Click on the following links for a visual representation of the CUP recommendations:
A number of software vendors are working on making usability enhancements to their software. Clinicians can check whether their software vendor has incorporated usability recommendations here. Alternatively, contact your software vendor to find out how and when they plan to incorporate usability recommendations into their product.
Please provide usability feedback by submitting the form as below:
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This is really an amazing saga where NEHTA has spent over two years trying to work out how to make the PCEHR / MyHealth record usable for clinicians.
In this process they have simply ignored the underlying conceptual flaw of building a system which was parallel to the present systems used by GPs, which adds work to their day and which distorts their workflows – while providing an unreliable source of information.
Usability should have been worked out before system implementation – not been an afterthought.
Another reason why it is vital that NEHTA’s errors be properly addressed in a planned and thorough and properly researched way! It is interesting to note just how few of the vendors have adopted the recent recommendations for improvement. Might it be they know they are simply putting lipstick on a pig?
Guess I am dreaming again.


Bernard Robertson-Dunn said...


"...they have simply ignored the underlying conceptual flaw of building a system which was parallel to the present systems used by GPs, which adds work to their day and which distorts their workflows – while providing an unreliable source of information."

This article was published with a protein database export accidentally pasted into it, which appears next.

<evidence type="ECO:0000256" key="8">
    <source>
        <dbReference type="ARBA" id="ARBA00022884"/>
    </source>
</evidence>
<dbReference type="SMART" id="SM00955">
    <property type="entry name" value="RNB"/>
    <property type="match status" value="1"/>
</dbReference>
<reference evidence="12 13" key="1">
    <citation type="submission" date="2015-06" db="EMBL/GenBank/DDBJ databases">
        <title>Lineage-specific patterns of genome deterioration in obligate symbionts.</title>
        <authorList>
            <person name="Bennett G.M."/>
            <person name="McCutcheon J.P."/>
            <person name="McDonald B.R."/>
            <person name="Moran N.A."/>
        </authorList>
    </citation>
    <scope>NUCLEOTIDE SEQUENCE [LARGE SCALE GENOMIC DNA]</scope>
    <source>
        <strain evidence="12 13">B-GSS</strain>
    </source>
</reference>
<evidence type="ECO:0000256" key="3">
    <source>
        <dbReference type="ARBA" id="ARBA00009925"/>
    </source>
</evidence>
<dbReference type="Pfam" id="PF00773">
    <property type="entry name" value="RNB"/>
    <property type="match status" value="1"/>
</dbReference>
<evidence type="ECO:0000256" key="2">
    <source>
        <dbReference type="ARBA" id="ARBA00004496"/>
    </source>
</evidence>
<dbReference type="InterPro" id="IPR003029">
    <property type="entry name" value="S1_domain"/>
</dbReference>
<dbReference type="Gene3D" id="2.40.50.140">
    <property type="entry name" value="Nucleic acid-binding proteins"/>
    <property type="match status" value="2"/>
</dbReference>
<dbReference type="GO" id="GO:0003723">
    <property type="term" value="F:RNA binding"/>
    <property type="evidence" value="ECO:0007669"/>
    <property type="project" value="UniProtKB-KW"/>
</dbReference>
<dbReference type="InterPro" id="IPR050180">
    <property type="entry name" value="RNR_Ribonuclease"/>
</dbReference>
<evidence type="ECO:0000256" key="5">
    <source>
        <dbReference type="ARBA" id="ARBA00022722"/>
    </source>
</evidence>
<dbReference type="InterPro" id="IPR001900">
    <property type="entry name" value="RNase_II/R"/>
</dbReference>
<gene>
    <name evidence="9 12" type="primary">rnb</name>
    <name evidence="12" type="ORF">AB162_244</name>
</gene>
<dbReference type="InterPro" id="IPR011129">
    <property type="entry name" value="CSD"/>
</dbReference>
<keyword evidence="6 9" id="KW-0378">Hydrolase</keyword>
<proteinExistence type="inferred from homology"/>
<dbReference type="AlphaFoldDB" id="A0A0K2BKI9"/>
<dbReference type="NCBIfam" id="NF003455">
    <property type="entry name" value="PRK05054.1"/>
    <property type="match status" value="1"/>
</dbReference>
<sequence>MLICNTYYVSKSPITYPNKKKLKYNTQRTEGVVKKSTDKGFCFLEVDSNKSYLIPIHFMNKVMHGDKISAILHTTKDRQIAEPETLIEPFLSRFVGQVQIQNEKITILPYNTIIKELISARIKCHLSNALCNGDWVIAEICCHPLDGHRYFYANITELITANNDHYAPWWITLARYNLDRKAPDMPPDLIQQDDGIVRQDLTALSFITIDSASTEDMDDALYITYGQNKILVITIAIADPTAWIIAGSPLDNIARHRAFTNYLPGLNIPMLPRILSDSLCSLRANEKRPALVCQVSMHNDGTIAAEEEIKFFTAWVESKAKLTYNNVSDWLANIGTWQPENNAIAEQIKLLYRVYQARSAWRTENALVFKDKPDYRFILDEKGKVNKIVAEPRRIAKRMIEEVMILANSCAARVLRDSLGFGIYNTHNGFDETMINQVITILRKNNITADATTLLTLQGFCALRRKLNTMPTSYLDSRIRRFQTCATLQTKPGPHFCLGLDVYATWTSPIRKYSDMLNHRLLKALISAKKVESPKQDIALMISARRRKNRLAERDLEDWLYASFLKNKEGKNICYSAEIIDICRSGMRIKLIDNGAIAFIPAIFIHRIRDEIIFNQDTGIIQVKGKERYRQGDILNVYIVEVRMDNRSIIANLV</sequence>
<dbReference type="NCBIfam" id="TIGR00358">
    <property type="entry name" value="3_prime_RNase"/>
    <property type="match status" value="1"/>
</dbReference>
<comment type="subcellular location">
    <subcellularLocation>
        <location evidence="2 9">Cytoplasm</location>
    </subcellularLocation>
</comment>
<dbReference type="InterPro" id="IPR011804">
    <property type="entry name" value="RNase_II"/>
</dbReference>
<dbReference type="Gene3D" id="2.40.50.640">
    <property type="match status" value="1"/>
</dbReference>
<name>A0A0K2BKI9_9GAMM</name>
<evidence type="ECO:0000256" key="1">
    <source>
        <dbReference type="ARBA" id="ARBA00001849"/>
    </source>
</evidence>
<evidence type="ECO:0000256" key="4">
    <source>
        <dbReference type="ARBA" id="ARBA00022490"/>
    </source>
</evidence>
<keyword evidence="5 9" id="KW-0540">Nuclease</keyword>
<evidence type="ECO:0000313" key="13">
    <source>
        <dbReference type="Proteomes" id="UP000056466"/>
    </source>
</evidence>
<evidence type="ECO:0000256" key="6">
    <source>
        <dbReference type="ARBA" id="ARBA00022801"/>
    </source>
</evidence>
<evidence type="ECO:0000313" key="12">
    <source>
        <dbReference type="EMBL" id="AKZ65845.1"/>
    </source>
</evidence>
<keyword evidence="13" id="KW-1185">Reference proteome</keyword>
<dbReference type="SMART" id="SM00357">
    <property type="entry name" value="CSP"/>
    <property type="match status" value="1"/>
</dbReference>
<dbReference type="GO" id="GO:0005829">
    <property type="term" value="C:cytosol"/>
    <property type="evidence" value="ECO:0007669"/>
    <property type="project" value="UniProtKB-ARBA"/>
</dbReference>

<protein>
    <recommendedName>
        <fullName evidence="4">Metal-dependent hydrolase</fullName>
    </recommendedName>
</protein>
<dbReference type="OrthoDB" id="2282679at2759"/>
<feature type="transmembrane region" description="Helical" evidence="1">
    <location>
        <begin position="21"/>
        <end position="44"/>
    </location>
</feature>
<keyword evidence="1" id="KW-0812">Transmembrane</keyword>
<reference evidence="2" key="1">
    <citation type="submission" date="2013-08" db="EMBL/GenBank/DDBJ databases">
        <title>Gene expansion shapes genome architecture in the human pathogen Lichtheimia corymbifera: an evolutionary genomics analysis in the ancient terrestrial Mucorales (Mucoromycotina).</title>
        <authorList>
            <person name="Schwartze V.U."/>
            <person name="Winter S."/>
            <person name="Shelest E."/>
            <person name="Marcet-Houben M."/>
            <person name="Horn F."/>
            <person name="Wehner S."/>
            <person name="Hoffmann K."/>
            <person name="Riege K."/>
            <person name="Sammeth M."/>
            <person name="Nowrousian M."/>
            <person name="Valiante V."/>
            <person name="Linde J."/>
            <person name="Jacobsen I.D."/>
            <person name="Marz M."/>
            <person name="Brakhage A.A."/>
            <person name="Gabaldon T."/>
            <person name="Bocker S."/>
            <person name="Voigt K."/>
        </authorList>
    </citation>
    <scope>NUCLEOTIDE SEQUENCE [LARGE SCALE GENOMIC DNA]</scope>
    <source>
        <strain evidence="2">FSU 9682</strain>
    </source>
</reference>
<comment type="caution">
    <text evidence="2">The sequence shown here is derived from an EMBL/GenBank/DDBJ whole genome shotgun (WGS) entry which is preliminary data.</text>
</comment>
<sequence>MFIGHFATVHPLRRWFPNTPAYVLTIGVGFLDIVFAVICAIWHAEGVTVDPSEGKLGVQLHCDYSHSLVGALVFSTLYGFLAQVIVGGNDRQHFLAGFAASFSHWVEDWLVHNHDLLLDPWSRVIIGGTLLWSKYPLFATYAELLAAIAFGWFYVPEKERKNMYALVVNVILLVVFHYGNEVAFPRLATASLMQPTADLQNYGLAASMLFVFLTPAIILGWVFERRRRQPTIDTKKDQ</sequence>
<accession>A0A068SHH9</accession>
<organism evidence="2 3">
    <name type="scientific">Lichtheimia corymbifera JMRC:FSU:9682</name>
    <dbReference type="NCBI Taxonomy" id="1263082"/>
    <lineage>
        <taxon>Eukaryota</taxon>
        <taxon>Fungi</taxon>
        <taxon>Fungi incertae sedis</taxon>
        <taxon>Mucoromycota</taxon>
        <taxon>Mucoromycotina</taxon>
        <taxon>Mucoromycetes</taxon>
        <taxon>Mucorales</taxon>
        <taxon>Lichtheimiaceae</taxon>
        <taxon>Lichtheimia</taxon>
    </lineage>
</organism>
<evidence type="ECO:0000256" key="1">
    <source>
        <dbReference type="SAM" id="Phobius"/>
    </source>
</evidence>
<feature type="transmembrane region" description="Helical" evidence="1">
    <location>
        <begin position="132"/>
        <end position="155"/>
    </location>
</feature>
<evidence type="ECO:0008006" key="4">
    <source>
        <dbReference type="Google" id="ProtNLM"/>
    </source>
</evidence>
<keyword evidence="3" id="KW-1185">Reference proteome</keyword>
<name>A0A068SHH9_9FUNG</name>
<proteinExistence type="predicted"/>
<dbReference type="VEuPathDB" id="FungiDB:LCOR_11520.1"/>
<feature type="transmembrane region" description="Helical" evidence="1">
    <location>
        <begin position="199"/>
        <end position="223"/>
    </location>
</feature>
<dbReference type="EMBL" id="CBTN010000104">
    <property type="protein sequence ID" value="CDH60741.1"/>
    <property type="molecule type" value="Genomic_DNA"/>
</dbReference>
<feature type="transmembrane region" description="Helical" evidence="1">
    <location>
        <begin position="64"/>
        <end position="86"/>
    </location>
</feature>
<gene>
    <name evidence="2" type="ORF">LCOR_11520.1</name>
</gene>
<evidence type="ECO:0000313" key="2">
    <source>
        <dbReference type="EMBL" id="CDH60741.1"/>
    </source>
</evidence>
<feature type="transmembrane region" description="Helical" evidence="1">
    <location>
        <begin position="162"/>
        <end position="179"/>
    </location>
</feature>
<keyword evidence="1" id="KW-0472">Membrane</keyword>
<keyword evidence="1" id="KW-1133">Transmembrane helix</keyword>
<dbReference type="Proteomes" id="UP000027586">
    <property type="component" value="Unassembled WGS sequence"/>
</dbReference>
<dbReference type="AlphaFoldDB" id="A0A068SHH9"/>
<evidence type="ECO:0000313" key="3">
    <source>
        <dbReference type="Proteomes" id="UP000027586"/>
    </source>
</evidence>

That says it all. The pity is that they probably still don't understand the deep truths in that statement.

john scott said...

David, the basic tenets of the PCEHR, as you point out, are increasingly being called into question.

'Truth' happens to a 'New Idea' as it demonstrates its value. Further, the 'Truth' of a 'New Idea' is a bit like money; money is trusted until someone refuses to take it.

We poured in over $1 billion to demonstrate the 'truth' of the PCEHR idea.

The Opt-In model demonstrated very little support for the PCEHR.
The absence of vendor development activity is arguably an expression of declining confidence in the PCEHR as a basis for ROI.

We need a 'New Idea' to replace the PCEHR. This 'New Idea' must be able to demonstrate how it will deliver apparent value to all stakeholders.

A key component of that 'apparent value' would be that it enables and supports workflows--workflows that operate within and across clinical, organisational, jurisdictional as well as public/private boundaries. We can't support the management of patients with chronic conditions absent this capability.

The new Australian Digital Health Agency, in my opinion, would be well-advised to provide a channel for exploration of what might usefully take the place of the PCEHR. This would be with a view to salvaging as much as possible and providing both a new narrative and a transition pathway. Time is running out.